Feb 2, 2011
Investigating low-temperature optical properties of nanorod LED arrays
Nanostructured light sources may provide a route to better light extraction compared with conventional planar LEDs and developers in Taiwan are busy investigating the topic in more detail.
Previously, Prof. JianJang Huang and his group from National Taiwan University have demonstrated high-brightness nanorod LED arrays using the chemical mechanical polishing (CMP) process. The optical output power is balanced between the effects of non-radiative recombination due to sidewall defects (which decrease light output efficiency) and mitigated QCSE (quantum confined stark effect) due to strain relaxation (which increases internal quantum efficiency). The exploration of low-temperature optical behaviours of nanorod LEDs will help identify the correlation between these two factors.
In their latest work, the researchers have studied the low-temperature EL (electroluminescent) spectra of InGaN/GaN nanorod arrays. The device exhibits a much higher optical output percentage increase when the temperature decreases, which is mainly attributed to increased carriers in the quantum wells for radiative recombination. Also, due to a better spatial overlap of electrons and holes in the quantum wells, the increased number of carriers can be more efficiently recombined in the nanorod device.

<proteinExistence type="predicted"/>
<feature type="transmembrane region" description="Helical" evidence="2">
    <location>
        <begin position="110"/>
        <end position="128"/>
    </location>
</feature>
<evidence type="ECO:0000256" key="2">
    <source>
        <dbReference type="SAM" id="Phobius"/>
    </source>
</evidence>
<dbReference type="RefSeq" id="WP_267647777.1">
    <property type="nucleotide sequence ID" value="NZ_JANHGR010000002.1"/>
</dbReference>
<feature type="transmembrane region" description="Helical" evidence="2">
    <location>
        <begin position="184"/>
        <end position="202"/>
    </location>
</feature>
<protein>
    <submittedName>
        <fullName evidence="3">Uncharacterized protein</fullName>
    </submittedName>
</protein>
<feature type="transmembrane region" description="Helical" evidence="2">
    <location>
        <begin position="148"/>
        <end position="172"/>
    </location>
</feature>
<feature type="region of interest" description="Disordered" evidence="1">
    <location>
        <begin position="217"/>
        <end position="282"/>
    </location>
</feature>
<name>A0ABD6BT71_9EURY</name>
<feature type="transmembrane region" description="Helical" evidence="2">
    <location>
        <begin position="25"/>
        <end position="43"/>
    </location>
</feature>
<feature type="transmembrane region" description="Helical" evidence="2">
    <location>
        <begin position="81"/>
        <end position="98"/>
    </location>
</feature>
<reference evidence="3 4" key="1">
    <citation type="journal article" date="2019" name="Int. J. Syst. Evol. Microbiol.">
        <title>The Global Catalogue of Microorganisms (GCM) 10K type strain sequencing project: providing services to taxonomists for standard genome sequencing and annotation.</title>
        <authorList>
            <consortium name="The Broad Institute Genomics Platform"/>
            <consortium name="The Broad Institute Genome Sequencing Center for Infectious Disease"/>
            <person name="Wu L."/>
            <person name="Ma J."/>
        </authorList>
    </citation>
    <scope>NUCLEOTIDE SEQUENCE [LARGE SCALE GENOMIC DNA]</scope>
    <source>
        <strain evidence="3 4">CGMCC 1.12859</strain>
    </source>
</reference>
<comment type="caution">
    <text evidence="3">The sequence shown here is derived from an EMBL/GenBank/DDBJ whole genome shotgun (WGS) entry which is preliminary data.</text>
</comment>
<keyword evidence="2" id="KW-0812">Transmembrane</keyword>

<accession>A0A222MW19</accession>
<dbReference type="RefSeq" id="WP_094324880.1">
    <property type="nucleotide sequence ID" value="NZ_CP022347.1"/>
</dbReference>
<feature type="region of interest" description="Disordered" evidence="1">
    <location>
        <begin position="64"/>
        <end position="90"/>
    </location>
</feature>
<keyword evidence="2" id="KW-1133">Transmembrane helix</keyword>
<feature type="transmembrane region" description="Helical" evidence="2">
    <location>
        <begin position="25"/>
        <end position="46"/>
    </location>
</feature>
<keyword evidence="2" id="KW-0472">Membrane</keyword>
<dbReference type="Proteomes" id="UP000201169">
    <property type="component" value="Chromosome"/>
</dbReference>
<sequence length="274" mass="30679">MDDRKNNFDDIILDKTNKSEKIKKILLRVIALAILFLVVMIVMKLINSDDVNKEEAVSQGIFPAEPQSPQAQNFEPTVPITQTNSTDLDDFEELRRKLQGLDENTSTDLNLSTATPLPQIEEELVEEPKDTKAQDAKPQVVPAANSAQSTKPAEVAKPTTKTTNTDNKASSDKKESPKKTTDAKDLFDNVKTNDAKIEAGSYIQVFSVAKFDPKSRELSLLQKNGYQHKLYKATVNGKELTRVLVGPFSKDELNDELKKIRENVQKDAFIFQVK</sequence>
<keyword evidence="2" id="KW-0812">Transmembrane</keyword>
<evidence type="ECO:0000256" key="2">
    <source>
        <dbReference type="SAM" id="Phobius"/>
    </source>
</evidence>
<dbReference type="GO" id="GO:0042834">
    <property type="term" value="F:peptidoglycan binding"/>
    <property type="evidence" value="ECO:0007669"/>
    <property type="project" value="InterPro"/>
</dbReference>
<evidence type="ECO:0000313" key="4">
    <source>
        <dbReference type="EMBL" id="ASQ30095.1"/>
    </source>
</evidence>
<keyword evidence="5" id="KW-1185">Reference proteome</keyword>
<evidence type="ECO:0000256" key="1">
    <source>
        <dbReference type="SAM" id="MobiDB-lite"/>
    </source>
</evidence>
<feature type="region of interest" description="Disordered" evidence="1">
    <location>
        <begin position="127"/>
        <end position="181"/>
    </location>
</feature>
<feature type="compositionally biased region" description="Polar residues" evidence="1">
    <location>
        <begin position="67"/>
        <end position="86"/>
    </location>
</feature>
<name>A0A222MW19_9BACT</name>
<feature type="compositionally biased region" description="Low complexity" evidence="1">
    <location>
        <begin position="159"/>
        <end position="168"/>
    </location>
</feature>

While the nanorod array shows nearly constant peak energy in the EL spectra at various injection currents at room temperature, a blue shift has been observed at 190K. The results suggest that with less non-radiative recombination and thus more carriers in the quantum wells, carrier screening and band filling still prevail in the partially strain relaxed nanorods. Moreover, when the temperature drops to 77K, the blue shift of planar devices disappears and the optical output power decreases because there are fewer carriers in the quantum wells for radiative recombination.
The observations indicate the effects of both strain relaxation and sidewall defects on the light output power of GaN nano-devices at low temperature. To follow this up, the researchers now plan to reduce the sidewall defects by decreasing the etching damage and by proper choice of passivation material.
Full details can be found in the journal Nanotechnology.
About the author
The research was conducted by Ying-Yuan Huang (now at TSMC (Taiwan Semiconductor Manufacturing Corp.), Liang-Yi Chen and Chun-Hsian Chang under the instruction of Prof. JianJang Huang at the Graduate Institute of Photonics and Optoelectronics, National Taiwan University, Taiwan. Prof. Huang's group is focused on applying nanotechnology to optoelectronics and electronics.